The tussle over the appointment of the CB Governor brought a wider issue out into the open. The UNP won the parliamentary election of 2015 and the Central Bank was placed under the purview of the Prime Minister’s own ministry in the power-sharing arrangement between the President and the Prime Minister. The Prime Minister should be able to appoint a candidate of his choice as the CB Governor without any wrangles with the president. That arrangement has now been disturbed with the president appointing a compromise candidate who was obviously not the first choice of the prime minister.


This will directly run counter to the whole yahapalana project which was supposed to curb the power of the presidency and to restore parliamentary democracy. Whoever is appointed to head the Central Bank should have been the choice of the UNP which heads the parliamentary government. Many of those in the yahapalana coalition in their headlong quest to sacrifice someone - anyone at all - on the altar of public opinion to save their own skins have lost sight of the wider issue involved here. The only person among the freelance yahapalanites who seems to realise the gravity of the situation is Wickremabahu Karunaratne who has steadfastly backed the Prime Minister’s choice. All the freelance yahapalanites and the yahapalana NGOs should in fact be backing the prime Minister because their entire struggle was to restore a prime ministerial form of government to this country.  After the presidential election of 2015, the common candidate was supposed to preside over the abolishing of the executive presidency and walk off into the sunset to become the great elder statesman of Sri Lanka who restored parliamentary democracy after nearly four decades of presidential dictatorship. The UNP was then supposed to form a government and rule the county.


That however is not how things turned out. Maithripala Sirisena who won power in a windfall was not willing to give up that which had dropped onto his lap as if by divine providence. No sooner had he been elected president, Sirisena and the scheming entourage he has around him were devising ways and means of keeping him in that post without abolishing the executive presidency as pledged. The first thing Sirisena did was to go around the country saying that if he had lost the election he and his entire family would have been six feet under. Ranil Wickremesinghe in his misguided need to portray the Rajapaksas in a bad light agreed heartily.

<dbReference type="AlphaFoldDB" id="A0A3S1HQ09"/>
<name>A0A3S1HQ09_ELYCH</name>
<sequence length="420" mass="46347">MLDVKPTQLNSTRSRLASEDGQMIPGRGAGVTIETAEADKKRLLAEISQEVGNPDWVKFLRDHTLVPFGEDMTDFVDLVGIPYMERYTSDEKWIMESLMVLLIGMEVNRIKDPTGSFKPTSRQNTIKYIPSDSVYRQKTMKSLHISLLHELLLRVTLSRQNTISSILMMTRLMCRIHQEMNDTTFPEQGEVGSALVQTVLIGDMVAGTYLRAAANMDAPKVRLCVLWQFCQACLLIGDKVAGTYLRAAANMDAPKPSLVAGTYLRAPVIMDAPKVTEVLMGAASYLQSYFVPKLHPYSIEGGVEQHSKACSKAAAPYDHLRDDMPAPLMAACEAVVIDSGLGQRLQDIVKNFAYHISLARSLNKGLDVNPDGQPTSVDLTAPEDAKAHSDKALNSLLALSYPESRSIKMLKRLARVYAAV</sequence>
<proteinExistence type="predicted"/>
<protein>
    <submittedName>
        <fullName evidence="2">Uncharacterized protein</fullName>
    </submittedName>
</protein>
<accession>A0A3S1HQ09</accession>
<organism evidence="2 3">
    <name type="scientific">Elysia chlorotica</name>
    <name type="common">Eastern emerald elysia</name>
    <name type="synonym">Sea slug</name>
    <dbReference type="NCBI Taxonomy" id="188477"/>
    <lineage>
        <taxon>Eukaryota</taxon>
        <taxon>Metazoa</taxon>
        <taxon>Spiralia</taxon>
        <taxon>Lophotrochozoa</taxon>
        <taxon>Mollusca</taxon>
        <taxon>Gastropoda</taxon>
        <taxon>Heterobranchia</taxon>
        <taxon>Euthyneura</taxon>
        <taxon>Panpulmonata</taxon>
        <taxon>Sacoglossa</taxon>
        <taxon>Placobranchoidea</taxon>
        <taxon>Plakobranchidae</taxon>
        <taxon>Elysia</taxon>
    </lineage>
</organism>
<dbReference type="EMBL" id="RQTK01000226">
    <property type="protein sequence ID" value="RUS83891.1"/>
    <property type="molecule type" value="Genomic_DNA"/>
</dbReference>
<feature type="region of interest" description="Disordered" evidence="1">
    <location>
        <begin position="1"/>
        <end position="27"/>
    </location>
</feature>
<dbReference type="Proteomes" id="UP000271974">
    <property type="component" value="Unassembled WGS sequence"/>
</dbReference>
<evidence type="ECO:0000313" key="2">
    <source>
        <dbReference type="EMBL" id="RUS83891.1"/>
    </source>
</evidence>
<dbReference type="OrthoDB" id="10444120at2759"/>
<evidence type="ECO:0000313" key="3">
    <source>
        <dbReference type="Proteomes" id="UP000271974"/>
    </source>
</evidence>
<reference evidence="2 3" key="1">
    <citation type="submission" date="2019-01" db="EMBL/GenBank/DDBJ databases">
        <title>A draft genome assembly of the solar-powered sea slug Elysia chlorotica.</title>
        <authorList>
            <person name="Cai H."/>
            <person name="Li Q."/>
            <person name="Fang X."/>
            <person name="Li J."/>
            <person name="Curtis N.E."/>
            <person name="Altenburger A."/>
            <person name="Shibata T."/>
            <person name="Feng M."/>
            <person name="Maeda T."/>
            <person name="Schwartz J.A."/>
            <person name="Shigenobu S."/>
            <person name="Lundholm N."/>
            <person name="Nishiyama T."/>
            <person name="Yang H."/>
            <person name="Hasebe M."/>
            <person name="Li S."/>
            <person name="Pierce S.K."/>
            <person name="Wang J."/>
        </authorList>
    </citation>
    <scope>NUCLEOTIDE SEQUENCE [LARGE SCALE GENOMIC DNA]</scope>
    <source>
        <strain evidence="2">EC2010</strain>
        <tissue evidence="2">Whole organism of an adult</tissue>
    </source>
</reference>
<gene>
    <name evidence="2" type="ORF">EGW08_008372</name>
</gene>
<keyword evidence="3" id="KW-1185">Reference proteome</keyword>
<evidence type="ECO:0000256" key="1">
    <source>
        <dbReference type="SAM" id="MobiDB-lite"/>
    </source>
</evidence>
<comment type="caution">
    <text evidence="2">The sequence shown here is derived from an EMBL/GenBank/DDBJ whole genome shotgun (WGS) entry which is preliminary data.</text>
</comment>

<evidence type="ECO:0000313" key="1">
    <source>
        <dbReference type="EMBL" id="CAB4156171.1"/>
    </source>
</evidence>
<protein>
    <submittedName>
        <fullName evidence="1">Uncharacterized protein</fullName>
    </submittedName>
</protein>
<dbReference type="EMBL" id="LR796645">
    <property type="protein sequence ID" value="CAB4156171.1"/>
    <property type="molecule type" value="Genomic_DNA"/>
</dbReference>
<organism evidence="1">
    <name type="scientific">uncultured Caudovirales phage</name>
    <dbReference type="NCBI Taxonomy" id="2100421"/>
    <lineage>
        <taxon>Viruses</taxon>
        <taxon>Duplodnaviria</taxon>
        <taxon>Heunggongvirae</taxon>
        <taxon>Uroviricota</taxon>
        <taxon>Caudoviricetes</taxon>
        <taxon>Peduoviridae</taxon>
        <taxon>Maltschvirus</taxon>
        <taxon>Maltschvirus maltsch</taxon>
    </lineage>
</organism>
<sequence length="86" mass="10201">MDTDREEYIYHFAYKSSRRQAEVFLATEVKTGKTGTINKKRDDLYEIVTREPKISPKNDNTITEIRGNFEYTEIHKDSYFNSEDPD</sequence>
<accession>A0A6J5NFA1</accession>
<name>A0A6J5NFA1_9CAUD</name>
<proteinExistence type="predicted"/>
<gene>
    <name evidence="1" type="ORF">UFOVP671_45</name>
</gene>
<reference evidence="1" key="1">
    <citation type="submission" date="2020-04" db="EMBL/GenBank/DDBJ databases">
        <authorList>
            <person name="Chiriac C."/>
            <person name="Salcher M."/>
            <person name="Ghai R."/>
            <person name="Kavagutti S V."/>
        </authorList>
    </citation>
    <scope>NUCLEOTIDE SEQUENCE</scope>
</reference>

Sinbad the sailor


Wickremesinghe apparel did not realize what Sirisena and the scheming cabal around him were up to. Later when the 19th Amendment to the constitution was being drawn up, Ranil Wickremesinghe, Wijedasa Rajapaksa and Jayampathy Wickremesinghe had gone to see Sirisena with the draft amendment which included the abolition of the executive presidency and the creation of a ceremonial presidency, Sirisena had snapped at Jayampathy saying "Mawa pambayek karanna hadanawada? Mewa aran enna epa mama gawata." (Are you trying to turn me into a scarecrow? Don’t come to me with these suggestions hereafter.)


From that point onwards, try as they might, the UNP has not been able to get Sirisena to stick to the original pledge to abolish the executive presidency. More recently, when the parliamentary resolution establishing the Constitutional Assembly to draft a new constitution was being prepared, the preamble to the resolution had referred to the fact that President Sirisena had repeatedly expressed his resolve to abolish the executive presidency. The entire introduction to that resolution barring one sentence was struck off by Sirisena’s loyalists! So now a new constitution is being promulgated without the stated objective of abolishing the executive presidency. After becoming president, Sirisena moved to take over the leadership of the SLFP and the justification he gave for this at that time was that this was to obtain the majority necessary to pass the 19th Amendment.